I do believe I promised recipes to accompany my Pastry Crawl so that those of you not in Paris can enjoy along with me. With the exception of Christophe Adam, French bakers in general adhere very strictly to the rules of éclair making: e.g. If it’s a chocolate éclair, it has chocolate filling and chocolate icing. If it’s a coffee éclair, it has coffee filling and light brown, hopefully coffee-flavored icing. Rarely is it anything else. And yet, in the United States, a chocolate eclair is almost always filled with vanilla pudding (yes, pastry cream is hardly more than a fancy name for pudding (in the American sense. Don’t make me open the British pudding can of worms.)) and glazed with chocolate. So I suffer none of these compunctions, instead viewing the éclair as a canvas for whatever flavor combination strikes my fancy. On this particular occasion, inspired in part by a recent post on Not Without Salt extolling the virtues of butterscotch pudding, I chose to make my filling butterscotch.
I am admittedly out of practice piping éclairs, my muscle memory being confused between the lusty behemoths we used to make in the States and the skinnier, more uptight ones I became accustomed to making in Paris. You can see examples of both in the above photo, insert fat American joke here.
Let it be noted that the fatter an éclair is, the greater the cream-to-pastry ratio. Do with that what you will.
You will note that instead of a sterile little stripe of glaze, I opt to coat the whole éclair. Glazing is obviously the most fun part. After eating, I mean.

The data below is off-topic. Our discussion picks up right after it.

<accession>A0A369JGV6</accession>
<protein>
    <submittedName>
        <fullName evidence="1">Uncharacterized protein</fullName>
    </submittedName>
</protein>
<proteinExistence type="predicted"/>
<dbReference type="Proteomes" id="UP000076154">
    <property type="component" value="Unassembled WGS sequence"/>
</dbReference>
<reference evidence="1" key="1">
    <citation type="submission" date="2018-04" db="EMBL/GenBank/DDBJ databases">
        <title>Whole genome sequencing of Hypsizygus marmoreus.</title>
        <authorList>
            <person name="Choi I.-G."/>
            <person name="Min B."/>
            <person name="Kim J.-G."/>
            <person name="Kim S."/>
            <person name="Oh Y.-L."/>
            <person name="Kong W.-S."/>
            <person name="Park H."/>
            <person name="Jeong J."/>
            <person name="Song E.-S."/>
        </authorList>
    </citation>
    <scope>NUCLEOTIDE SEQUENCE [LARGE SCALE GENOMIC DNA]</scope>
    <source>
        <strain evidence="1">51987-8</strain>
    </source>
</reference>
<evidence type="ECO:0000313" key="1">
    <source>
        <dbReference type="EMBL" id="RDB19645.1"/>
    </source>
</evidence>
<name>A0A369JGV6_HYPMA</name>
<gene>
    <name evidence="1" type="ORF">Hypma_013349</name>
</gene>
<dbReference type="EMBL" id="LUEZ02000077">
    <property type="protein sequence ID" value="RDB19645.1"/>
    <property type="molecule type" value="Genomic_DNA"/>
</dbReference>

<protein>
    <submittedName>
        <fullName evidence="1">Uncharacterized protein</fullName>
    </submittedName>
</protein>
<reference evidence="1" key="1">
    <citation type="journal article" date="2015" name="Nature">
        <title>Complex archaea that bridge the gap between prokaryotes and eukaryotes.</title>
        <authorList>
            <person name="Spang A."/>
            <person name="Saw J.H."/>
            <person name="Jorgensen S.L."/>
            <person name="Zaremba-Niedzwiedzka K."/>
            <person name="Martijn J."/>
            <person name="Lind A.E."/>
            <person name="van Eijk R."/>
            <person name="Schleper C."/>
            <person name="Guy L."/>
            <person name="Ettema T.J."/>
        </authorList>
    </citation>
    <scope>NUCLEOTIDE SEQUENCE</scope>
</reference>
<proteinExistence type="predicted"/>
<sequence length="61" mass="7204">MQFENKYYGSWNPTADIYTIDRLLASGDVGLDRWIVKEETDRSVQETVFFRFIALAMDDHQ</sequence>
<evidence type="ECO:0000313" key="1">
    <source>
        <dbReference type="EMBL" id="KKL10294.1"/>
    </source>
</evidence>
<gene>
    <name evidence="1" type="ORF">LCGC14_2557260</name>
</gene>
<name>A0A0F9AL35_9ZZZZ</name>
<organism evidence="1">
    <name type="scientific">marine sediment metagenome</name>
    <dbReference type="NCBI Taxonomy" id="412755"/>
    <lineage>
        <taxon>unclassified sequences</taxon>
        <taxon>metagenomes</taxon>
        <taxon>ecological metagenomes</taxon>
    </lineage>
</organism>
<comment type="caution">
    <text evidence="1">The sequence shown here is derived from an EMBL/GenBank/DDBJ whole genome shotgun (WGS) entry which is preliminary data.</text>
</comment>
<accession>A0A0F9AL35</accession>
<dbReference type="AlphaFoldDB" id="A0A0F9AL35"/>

This recipe kind of looks like a monster, but much of it is doable in advance, so don’t let that put you off. About halfway through making these – specifically the part where I was piping the filling into the éclairs – I was cursing and swearing and thinking “now I remember why I hate making éclairs.” But the love of eating them always overcomes the momentary frustration of having yet another blowout, because really, all that means is you have to lick your finger off and keep going. (Note: I am semi-maniacal about hygiene in the kitchen, and would NEVER do this at work. At home I do, but still run to the sink to wash my hands before proceeding.)
What is an éclair but a template, really? Choux pastry, filling, glaze. Though I’ve never seen such a thing in a French bakery, I wanted a butterscotch-filled éclair. Glazed in honey-scented chocolate. I encourage you to make these, because they’re scrumptious, but if butterscotch isn’t your thing, just use granulated sugar in place of the dark brown sugar in the pastry cream. It occurs to me that these would be great topped with crushed salted peanuts, almonds, or hazelnuts. Just sprinkle them on top before the glaze hardens.
For the pastry cream:
17 fl. oz. / 500 ml milk
½ vanilla bean
3.5 oz. / 100 g dark brown sugar
½ tsp. fine sea salt
1.5 oz. / 45 g cornstarch
3 egg yolks
1.75 oz. / 50 g unsalted butter
½ tsp. vanilla extract
8.5 fl. oz. / 250 ml cream
2 tsp. granulated sugar
- Pour the milk into a medium saucepan. Split the vanilla bean and scrape the seeds into the milk. Throw in the vanilla pod and heat over medium heat until simmering.
- Meanwhile, combine the sugar, salt, and cornstarch in a medium heatproof bowl. Whisk to get rid of any lumps. Whisk in the eggs and yolks.
- When the milk simmers, temper in the eggs and sugar by pouring a little of the hot milk into the bowl. Whisk to combine, then pour this mixture back into the saucepan. Continue cooking – you may want to lower the heat a bit – whisking constantly, until the pastry cream boils for 3-5 minutes, or about the length of a song on the radio. This is to ensure that the raw flavor is entirely cooked out of the cornstarch.